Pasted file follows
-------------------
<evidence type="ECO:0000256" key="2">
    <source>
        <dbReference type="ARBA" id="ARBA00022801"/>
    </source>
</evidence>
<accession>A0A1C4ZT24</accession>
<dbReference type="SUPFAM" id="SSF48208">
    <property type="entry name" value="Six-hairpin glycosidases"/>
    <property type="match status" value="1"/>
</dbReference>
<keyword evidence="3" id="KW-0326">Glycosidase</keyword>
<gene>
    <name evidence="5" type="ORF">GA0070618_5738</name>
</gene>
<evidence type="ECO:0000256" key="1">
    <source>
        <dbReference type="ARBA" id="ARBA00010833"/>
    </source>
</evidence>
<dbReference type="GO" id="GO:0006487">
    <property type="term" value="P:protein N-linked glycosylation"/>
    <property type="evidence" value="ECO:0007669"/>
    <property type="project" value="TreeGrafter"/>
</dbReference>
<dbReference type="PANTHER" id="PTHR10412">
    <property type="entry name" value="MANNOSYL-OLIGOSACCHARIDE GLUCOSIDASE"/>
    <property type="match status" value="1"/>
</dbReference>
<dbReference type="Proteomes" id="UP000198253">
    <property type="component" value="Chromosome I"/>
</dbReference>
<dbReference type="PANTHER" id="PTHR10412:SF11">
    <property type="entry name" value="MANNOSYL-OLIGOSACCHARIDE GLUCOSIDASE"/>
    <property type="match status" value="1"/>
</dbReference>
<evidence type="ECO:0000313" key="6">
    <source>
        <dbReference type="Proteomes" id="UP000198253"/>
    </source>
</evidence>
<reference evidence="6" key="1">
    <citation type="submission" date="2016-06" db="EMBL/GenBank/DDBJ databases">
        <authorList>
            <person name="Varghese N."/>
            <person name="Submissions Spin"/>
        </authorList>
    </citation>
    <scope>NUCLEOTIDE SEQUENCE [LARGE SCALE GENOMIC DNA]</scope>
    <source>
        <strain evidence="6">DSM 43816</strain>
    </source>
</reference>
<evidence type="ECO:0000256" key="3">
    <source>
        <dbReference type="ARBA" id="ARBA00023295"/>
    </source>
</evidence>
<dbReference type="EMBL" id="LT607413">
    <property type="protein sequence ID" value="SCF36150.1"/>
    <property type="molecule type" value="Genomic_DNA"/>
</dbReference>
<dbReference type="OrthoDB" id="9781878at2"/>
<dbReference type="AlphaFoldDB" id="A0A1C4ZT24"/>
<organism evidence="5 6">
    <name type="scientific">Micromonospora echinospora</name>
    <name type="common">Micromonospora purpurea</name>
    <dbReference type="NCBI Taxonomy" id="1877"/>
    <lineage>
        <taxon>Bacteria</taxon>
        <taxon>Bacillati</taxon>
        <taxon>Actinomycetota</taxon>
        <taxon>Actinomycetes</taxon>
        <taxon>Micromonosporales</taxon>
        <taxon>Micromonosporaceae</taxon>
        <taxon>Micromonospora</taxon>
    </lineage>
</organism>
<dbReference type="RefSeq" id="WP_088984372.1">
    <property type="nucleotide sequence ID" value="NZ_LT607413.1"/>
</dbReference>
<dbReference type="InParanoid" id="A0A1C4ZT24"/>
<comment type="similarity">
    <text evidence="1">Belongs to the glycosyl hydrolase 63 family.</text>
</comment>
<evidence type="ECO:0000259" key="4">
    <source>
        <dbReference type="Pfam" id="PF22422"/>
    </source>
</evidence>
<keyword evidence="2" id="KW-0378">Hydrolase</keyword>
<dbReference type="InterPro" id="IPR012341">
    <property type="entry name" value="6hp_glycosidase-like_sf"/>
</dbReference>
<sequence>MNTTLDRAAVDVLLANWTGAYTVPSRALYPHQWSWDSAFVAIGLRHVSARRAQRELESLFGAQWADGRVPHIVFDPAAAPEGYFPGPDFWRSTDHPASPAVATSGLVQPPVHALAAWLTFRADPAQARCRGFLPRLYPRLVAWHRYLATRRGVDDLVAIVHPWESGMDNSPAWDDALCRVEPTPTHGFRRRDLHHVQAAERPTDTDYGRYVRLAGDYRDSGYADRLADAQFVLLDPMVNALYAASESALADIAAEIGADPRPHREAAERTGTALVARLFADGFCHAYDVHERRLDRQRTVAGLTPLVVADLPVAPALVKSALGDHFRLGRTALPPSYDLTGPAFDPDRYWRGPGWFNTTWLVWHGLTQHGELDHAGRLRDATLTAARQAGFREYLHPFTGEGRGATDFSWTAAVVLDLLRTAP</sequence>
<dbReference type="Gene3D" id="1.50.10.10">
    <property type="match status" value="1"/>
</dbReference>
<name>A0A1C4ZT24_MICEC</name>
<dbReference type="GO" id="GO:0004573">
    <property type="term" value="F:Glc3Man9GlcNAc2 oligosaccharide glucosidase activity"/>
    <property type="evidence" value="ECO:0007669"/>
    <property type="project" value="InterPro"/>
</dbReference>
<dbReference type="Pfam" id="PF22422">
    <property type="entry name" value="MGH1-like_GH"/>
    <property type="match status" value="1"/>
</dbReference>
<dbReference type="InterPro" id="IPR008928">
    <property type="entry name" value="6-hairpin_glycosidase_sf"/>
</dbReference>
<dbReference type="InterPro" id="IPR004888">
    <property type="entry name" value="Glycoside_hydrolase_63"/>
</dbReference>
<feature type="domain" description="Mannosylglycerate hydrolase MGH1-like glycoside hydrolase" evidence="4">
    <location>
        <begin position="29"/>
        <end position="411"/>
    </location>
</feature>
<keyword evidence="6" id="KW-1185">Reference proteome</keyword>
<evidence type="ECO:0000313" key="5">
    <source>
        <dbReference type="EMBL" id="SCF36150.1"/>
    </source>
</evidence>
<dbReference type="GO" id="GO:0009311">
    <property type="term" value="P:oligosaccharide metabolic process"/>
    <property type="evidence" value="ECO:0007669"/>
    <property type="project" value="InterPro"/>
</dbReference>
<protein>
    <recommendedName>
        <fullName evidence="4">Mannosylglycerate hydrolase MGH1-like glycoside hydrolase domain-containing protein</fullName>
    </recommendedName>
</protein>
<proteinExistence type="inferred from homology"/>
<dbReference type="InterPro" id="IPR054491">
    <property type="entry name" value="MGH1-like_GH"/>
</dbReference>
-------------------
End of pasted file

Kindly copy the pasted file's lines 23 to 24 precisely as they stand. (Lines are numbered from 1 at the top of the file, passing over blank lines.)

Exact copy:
    <property type="project" value="TreeGrafter"/>
</dbReference>